Yet, even as its outsider status was being consolidated, a parallel vision of the leather jacket—representative of a hyper-aggressive, buckled up masculinity straining at the leash to give vent to its violent urges—had been maturing in the psyches of the west, identifying the garment as a symbol of reactionary oppression, with wearers including the SS, the Luftwaffe, the Bolshevik commissar, and the motorcycle cop. A fascistic, authoritarian interpretation of men’s leather which perhaps achieved its perfect dream summation in the police robots of George Lucas’s THX 1138 (1971).
As with the M-65 jacket, these two ideologically distinct yet conjoined souls give the Perfecto an oddly ambivalent power, as though it were inhabited by recursive nested boxes of reaction and rebellion: oppressor and oppressed, insider and outsider, law enforcer and law breaker both occupying the same aesthetic and psychological space.
The third distinctive item of clothing we see the Terminator wearing are the sunglasses it dons after performing ad-hoc surgery on a damaged eye. These were produced by Washington company Gargoyles, and their antihero credentials had already been established in 1983, when Clint Eastwood wore a pair in Sudden Impact. Ironically, given the military-industrial complex themes underpinning The Terminator‘s storyline, Gargoyles was involved in a long legal battle against the U.S. Army when the company sued the United States of America for infringement of patent in 1988. After commissioning Gargoyles in 1982 to create exclusive eyewear for combat and expressing satisfaction with the results three years later, the U.S. Army awarded the development of a contract for “Gargoyles or equivalent” protective spectacles to American Optical (whose name echoes that of Spectacular Optical, producer of Videodrome). The evocatively named court case that ensued (Gargoyles Inc. v. United States) concluded with the court deciding in Gargoyle’s favor.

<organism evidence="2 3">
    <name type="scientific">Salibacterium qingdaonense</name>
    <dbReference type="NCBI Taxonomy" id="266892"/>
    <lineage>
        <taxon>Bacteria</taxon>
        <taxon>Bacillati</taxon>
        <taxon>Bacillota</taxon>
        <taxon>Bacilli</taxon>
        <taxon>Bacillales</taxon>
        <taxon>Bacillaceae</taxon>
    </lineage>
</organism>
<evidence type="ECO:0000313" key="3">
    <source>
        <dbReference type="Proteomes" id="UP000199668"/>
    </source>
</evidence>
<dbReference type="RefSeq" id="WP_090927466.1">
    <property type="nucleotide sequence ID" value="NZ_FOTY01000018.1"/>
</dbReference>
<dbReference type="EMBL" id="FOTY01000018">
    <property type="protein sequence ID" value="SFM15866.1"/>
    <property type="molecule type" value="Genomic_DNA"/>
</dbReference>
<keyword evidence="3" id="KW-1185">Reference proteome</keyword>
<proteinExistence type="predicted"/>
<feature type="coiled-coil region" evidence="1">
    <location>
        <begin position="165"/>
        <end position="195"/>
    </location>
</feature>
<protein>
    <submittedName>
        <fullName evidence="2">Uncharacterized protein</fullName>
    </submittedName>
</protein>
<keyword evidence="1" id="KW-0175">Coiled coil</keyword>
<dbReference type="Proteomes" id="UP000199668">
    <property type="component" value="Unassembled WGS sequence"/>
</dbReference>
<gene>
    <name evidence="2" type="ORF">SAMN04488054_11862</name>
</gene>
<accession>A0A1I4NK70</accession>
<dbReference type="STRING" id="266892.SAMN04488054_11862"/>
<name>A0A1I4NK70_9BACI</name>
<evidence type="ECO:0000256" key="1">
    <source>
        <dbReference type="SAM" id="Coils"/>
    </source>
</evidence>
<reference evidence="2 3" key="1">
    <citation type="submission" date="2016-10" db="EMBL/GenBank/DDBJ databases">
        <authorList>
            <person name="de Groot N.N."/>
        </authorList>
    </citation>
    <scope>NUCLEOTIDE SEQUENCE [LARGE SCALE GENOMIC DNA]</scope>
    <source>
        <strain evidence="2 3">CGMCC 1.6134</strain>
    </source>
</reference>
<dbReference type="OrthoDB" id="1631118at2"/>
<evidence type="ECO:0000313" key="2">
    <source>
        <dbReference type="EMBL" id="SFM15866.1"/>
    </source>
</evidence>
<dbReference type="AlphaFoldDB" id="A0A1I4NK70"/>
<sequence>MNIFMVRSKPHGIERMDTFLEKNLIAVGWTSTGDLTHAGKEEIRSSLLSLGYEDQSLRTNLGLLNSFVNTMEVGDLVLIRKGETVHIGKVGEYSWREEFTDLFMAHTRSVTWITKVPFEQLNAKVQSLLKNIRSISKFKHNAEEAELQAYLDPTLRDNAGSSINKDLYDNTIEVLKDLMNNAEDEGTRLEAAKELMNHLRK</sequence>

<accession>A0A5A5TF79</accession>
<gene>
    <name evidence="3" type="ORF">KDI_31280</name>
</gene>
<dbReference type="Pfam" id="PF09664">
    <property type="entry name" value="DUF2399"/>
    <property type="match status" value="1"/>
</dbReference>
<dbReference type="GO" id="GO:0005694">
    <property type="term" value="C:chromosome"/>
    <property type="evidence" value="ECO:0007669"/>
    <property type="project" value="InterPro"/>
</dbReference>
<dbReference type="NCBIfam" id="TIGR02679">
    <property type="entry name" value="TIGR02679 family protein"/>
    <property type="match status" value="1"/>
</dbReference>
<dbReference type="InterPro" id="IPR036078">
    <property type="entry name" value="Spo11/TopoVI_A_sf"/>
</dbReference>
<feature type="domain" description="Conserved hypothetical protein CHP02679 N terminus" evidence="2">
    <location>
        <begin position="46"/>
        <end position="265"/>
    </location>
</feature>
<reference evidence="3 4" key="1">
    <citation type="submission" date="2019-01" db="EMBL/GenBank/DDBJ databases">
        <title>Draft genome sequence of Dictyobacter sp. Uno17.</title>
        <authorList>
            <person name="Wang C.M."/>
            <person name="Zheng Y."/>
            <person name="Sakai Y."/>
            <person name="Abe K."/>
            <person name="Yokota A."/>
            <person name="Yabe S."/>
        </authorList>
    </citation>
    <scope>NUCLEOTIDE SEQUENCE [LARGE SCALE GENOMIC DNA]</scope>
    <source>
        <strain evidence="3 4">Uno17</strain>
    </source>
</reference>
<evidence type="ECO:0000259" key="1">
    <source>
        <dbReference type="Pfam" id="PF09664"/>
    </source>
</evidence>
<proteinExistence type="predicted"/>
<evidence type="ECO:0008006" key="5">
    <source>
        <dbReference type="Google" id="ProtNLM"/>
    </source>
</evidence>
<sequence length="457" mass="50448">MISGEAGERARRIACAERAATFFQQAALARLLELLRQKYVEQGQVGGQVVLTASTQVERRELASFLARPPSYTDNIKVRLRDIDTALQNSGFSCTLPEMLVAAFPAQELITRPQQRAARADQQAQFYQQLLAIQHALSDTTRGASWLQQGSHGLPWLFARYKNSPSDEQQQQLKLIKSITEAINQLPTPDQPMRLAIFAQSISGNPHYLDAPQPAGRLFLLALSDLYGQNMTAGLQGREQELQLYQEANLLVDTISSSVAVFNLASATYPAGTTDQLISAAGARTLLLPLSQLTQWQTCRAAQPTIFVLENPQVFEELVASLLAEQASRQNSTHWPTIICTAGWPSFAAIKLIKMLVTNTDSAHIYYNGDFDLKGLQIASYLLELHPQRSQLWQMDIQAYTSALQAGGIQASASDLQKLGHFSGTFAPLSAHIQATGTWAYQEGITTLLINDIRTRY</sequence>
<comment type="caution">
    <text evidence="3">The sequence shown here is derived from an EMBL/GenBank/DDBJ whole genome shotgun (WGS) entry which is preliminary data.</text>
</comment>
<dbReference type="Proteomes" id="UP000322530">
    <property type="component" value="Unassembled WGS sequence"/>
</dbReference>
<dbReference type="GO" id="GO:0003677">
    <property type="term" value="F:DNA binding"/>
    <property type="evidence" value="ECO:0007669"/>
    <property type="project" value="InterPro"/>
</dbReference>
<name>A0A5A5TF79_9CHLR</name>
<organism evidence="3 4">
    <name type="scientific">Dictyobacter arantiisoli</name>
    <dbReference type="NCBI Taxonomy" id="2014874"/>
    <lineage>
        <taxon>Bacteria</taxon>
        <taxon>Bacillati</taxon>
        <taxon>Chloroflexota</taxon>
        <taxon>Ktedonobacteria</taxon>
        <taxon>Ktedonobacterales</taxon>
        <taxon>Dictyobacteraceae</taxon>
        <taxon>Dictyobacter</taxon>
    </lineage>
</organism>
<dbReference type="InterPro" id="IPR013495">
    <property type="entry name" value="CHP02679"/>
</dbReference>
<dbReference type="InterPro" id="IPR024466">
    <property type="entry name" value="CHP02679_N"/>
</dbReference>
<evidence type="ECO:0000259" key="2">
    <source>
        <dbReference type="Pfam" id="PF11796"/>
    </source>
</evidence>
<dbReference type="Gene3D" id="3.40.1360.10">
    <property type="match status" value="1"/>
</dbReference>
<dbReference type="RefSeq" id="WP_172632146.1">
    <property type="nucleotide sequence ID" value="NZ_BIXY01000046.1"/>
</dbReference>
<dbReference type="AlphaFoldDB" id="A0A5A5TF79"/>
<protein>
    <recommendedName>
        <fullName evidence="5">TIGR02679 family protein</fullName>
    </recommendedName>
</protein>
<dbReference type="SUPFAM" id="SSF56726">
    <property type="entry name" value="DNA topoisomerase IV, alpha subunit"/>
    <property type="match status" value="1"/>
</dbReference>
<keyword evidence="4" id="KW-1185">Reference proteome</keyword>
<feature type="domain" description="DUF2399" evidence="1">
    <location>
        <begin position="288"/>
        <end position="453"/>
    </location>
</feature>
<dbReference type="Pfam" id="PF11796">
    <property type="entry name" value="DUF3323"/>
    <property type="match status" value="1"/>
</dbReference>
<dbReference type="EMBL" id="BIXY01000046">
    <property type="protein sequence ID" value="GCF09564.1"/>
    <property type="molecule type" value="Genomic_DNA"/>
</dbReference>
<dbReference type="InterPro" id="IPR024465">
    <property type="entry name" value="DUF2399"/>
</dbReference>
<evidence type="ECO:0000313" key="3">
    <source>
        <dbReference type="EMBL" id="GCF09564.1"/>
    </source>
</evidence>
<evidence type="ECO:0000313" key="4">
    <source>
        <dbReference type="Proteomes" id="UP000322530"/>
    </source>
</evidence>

Embodying an inherent tension between control and release—between authority, rebellion, and perceived ideas of freedom—the clothes the Terminator wears provide the perfect costume for a killing machine. Were they chosen deliberately by director James Cameron and costume designer Hilary Wright as a metaphor for militaristic authoritarianism reappropriating its symbols—symbols that had been appropriated in turn by the counterculture and by rebellious youth? Or, given the way history and fashion bleed into one another, was it merely an inevitable coincidence? Whatever the authorial intent, the Terminator appears clothed as the perfect envoy of a future fascistic dictatorship intent on rewriting history to legitimize its present: a child of his times, brutalized by war and clad in the uniforms of machismo in an ongoing, never-ending process of revolution and counterrevolution.
Richard McKenna grew up in the visionary utopia of 1970s South Yorkshire and now ekes out a living among the crumbling ruins of Rome, from whence he dreams of being rescued by the Terran Trade Authority.